Kd.3.6.24 “This is a case, monks, where a novice becomes ill … Kd.3.6.2 … The return should be made in seven days.

Kd.3.6.25 “… where dissatisfaction … where remorse … where a wrong view comes to have arisen in a novice … where a novice becomes desirous of asking about his year’s standing.[17]

BD.4.194 If he should send a messenger to monks, saying: ‘I am desirous of asking about my year’s standing … I want monks to come’, you should go … thinking: ‘I will ask or I will explain’. The return should be made in seven days.

Kd.3.6.26 “… where a novice becomes desirous of being ordained … as in Kd.3.6.22 … The return should be made in seven days.

Kd.3.6.27 “This is a case, monks, where a woman novice comes to be ill … Kd.3.6.2Vin.1.147 The return should be made in seven days.

Kd.3.6.28 “… where dissatisfaction … where remorse … where a wrong view comes to have arisen in a woman novice … where a woman novice becomes desirous of asking about her year’s standing … Kd.3.6.25 … The return should be made in seven days.

Kd.3.6.29 “… where a woman novice becomes desirous of undertaking the training.[18] If she should send a messenger to monks, saying: ‘Now I am desirous of undertaking the training, let the masters come, I want the masters to come’, you should go, monks, even if not sent for, all the more if sent for, and if the business can be done in seven days, thinking: ‘I will make an effort for her to acquire the training’. The return should be made in seven days.”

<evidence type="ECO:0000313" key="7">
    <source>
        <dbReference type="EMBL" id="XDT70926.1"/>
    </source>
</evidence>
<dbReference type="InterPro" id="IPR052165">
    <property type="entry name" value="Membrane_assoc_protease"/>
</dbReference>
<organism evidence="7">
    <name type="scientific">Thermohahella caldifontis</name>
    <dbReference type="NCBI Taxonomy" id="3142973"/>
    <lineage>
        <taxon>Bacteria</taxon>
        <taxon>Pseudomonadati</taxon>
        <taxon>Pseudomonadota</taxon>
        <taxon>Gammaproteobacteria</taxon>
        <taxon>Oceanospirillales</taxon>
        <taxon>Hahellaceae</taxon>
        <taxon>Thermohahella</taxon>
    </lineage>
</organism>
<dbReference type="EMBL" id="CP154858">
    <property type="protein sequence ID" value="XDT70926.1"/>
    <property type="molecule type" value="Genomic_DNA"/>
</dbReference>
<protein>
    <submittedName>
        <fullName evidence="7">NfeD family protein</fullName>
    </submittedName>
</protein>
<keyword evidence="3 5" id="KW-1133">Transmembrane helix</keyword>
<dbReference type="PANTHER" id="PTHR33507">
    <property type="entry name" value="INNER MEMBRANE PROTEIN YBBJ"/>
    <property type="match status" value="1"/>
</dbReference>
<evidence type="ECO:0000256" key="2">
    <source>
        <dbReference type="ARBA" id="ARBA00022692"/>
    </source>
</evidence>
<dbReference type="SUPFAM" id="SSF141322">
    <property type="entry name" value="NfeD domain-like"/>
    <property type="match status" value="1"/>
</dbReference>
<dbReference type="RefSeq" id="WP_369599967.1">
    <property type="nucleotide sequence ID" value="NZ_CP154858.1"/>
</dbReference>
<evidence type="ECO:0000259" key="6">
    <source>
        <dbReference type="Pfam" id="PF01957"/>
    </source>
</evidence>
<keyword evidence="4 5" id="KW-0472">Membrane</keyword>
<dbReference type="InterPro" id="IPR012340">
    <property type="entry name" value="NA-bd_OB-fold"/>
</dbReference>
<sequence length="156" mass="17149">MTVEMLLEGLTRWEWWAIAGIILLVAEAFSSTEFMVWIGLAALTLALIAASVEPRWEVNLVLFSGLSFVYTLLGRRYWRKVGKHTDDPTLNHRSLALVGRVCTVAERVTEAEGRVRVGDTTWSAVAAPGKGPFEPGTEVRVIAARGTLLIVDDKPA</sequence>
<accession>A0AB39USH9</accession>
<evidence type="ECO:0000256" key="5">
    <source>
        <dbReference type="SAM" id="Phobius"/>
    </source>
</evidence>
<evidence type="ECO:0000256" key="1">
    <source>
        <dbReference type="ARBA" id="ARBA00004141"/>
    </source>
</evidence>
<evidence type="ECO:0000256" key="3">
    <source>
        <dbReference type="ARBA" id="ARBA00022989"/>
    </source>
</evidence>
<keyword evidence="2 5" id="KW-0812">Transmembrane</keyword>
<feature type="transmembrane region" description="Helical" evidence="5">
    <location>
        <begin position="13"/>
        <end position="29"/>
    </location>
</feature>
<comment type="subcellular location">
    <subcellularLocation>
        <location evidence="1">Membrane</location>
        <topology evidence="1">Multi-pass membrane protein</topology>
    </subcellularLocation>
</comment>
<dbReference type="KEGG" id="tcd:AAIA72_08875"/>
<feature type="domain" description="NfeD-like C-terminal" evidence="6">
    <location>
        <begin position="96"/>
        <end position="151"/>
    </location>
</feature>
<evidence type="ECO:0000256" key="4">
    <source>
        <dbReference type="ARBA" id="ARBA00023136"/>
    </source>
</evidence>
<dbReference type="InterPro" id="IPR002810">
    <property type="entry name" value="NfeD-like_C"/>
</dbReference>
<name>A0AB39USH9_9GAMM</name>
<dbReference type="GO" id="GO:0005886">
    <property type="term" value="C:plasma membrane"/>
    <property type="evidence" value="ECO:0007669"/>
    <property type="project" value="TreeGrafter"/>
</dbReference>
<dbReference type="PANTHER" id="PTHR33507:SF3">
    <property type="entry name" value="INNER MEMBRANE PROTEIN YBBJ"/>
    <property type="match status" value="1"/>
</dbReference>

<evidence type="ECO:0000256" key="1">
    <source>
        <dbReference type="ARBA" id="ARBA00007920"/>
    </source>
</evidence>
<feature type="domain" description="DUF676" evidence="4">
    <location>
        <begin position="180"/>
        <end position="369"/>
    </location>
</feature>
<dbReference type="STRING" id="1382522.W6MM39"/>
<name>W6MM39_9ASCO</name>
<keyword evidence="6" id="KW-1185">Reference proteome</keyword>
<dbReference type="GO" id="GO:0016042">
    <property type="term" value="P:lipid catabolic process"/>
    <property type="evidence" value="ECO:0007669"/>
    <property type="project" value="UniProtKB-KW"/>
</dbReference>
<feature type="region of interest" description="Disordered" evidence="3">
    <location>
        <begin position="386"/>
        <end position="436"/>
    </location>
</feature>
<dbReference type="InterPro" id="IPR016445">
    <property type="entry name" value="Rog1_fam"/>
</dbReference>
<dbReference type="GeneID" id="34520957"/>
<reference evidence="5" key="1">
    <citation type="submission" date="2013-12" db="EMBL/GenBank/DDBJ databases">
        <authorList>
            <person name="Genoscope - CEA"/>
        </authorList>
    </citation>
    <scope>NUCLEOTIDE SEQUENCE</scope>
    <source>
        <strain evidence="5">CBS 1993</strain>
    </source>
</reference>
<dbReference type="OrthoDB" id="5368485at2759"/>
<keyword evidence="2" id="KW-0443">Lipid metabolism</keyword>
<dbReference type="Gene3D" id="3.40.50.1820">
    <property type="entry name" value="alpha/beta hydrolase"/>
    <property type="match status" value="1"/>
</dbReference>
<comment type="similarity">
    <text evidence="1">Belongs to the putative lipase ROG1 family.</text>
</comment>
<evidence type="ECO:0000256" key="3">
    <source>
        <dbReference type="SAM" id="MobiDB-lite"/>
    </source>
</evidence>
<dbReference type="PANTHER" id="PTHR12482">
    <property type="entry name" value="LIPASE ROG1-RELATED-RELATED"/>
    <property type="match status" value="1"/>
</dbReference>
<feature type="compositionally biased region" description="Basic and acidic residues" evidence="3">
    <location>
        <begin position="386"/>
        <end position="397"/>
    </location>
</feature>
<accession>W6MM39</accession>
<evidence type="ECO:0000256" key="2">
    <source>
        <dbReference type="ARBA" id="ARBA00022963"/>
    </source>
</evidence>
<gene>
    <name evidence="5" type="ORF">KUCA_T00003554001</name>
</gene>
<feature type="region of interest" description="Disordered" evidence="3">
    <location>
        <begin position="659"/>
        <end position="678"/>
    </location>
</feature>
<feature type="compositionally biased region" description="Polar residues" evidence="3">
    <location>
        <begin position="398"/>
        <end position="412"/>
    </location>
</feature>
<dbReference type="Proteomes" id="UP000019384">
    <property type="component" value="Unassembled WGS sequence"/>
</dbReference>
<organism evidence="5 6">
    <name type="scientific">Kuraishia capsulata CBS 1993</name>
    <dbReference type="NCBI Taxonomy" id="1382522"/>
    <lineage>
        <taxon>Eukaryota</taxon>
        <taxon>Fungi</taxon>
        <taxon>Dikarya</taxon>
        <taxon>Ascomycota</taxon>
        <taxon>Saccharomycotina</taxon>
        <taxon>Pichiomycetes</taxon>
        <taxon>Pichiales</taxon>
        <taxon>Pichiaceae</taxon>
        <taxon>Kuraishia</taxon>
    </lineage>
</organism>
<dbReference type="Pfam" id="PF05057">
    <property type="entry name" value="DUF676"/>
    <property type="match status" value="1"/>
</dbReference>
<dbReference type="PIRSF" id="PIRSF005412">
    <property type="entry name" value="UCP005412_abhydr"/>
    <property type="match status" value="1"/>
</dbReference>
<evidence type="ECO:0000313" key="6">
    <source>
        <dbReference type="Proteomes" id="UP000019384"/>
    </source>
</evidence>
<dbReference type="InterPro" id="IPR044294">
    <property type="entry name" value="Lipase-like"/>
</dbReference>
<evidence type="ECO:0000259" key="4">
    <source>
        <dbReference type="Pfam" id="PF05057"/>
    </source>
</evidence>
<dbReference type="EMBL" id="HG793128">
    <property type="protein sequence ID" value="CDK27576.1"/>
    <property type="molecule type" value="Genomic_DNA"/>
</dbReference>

Footnotes and references:

1.

pucchāmi, I think meaning to inquire after his health here (cf. “monks asking after ill ones”, BD.2.341, BD.2.399, BD.2.402), and not to “ask him (questions referring to the Dhamma)”, as at Vinaya Texts i.306, and which is more usually paripucchati.

5.

For placing him on probation, for granting or giving it, parivāsadāna.

6.

mūlāya paṭikassanāraho. Cf. Kd.1.25.21; and Vin.2.7, Vin.2.34, Vin.2.162, AN.i.99.

9.

Cf. Kd.1.25.22.

11.

Nuns did not undergo probation, parivāsa; cf. their Saṅghādisesas.

12.

The monk does not say that he will make a proclamation or become one to complete a group.

13.

kupitā, see BD.3.366.

14.

sikkhāsamādānaṃ.

15.

With the upasampadā ordination. See BD.3, Introduction, p.xlivff.

16.

Nuns’ upasampadā ordination takes place before an Order of monks.

17.

vassa. See above, BD.4.109. This must be the technical meaning of vassaṃ pucchituṃ, which editors of Vinaya Texts i.310, note say “is unknown to us”.

18.

Balancing the “to be ordained” of probationers and male novices. The woman novice had to become a probationer and spend two years in training in the six rules for probationers before she could become ordained.